“Amid the ongoing U.S. protests over the death in police custody of George Floyd, state officials have blamed outside extremist agitators, saying they mix with legitimate protesters to foment violence. Minnesota Governor Tim Walz cited unconfirmed reports Saturday that white supremacists had been behind violent protests in Minneapolis where Floyd, who was African American, died last Monday. When that assertion was not borne out, President Donald Trump pointed a finger at extremists of a different hue: left-wing anti-fascist activists known as antifa. Blaming antifa for violence that took place at protests around the country, Trump vowed to designate it as a terrorist organization. Attorney General William Barr, for his part, warned that violence committed by antifa and other similar groups is "domestic terrorism" and will be treated as such. Here is a look at the extremist movements suspected of involvement in the protests: White supremacists are individuals and groups that believe in the supremacy of the white race, oppose immigration and, in some cases, advocate the expulsion from the country of non-whites. Once boasting organized groups such as the Ku Klux Klan and neo-Nazi organizations, the movement has become increasingly disjointed and leaderless in recent years, with most members now operating online.”

Al Monitor: US Woman Convicted Of Providing Material Support To Islamic State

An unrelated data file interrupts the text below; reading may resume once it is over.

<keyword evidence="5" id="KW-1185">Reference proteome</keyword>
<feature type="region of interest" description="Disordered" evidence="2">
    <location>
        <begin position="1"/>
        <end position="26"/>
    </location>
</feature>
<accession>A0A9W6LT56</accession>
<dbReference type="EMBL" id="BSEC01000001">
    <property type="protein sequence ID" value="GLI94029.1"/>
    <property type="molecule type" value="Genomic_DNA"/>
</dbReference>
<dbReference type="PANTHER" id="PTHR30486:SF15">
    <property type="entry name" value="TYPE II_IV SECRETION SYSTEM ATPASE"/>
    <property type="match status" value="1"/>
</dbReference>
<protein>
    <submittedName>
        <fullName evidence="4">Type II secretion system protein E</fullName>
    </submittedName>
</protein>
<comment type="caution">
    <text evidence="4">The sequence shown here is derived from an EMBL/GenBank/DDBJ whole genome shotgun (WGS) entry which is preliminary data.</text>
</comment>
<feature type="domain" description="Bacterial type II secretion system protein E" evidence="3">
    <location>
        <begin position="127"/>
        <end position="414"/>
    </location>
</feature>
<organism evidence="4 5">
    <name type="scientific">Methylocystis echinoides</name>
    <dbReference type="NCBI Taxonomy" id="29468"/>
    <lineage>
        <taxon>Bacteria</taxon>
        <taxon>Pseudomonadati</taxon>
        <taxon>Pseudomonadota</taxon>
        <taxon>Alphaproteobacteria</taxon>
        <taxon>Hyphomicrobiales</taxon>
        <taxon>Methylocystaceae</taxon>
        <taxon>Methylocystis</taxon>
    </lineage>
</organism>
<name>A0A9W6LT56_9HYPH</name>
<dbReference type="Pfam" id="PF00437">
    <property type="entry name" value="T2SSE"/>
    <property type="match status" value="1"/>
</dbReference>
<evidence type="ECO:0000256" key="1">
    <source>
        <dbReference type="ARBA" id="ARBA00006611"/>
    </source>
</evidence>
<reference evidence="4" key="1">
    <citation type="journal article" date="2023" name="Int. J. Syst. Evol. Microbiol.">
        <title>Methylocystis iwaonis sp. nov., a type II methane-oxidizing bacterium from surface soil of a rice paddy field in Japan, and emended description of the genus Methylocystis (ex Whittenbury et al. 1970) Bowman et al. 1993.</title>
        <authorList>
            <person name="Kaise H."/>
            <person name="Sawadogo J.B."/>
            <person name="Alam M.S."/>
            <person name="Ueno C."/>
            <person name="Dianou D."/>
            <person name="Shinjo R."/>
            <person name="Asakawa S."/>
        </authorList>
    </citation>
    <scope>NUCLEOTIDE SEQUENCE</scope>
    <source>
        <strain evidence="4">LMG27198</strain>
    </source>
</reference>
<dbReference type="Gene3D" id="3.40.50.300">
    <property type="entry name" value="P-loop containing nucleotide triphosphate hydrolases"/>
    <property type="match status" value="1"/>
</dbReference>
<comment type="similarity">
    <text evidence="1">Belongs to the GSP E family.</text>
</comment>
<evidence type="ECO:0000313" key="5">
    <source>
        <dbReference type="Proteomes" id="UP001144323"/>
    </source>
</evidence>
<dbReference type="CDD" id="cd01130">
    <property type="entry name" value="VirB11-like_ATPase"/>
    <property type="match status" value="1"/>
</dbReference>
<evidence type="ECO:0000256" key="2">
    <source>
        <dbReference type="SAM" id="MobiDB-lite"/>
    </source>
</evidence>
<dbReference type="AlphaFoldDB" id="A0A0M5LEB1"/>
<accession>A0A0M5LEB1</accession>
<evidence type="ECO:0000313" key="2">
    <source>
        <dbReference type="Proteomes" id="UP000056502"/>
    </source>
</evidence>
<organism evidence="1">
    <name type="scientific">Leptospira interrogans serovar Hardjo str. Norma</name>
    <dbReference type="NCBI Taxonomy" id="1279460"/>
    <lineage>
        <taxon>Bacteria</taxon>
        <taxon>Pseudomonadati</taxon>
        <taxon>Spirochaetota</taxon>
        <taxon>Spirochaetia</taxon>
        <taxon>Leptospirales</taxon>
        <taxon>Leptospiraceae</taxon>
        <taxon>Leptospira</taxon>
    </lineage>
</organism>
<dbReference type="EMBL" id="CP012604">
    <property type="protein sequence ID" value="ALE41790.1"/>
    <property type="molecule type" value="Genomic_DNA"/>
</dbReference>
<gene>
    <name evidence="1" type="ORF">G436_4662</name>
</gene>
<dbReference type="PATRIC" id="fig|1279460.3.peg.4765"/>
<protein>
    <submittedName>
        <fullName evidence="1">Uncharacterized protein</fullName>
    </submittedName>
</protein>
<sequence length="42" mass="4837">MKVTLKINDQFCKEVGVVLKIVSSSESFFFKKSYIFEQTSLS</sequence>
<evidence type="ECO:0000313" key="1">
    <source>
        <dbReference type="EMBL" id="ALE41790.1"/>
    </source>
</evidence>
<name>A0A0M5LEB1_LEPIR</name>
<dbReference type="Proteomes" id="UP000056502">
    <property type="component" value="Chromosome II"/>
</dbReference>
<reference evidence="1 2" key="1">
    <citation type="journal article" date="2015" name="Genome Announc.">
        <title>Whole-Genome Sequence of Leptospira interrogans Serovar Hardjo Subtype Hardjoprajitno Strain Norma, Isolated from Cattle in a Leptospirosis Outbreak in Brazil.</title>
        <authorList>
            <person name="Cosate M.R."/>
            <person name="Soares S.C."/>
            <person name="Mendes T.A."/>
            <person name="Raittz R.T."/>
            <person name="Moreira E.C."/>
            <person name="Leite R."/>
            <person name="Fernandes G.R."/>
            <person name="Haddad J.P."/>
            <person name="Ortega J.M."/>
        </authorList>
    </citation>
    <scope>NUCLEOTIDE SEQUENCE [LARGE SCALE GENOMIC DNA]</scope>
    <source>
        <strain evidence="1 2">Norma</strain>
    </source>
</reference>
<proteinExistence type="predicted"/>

“A US citizen was sentenced to more than five years in prison for attempting to provide material support to the Islamic State (IS). Alison Marie Sheppard of Florida purchased 10 mobile phones and arranged to ship them to undercover officers posing as IS supporters, according to a press release by the US Justice Department. Sheppard believed the phones would be sent to the Middle East for IS operatives to use as bomb detonators. She also provided IS instructional material on how to travel to Syria to a person she believed was a sympathizer with the extremist group. That person was later caught by the FBI and provided information to investigators. Sheppard also told an undercover law enforcement officer that she had pledged loyalty to IS’ supposed caliph, Abu Bakr al-Baghdadi, who died in a US Special Operations raid in northwest Syria late last year. Sheppard, who went by the name Aiisha Abdullah, pled guilty on May 17. The FBI has investigated IS affiliation in all 50 US states, where more than 200 people have been charged with crimes related to the group. A majority of those convicted in the United States were arrested following investigations involving at least one undercover agent or informant, according to George Washington University’s Project on Extremism.”

Politico: ‘Domestic Terrorist Actors’ Could Exploit Floyd Protests, DHS Memo Warns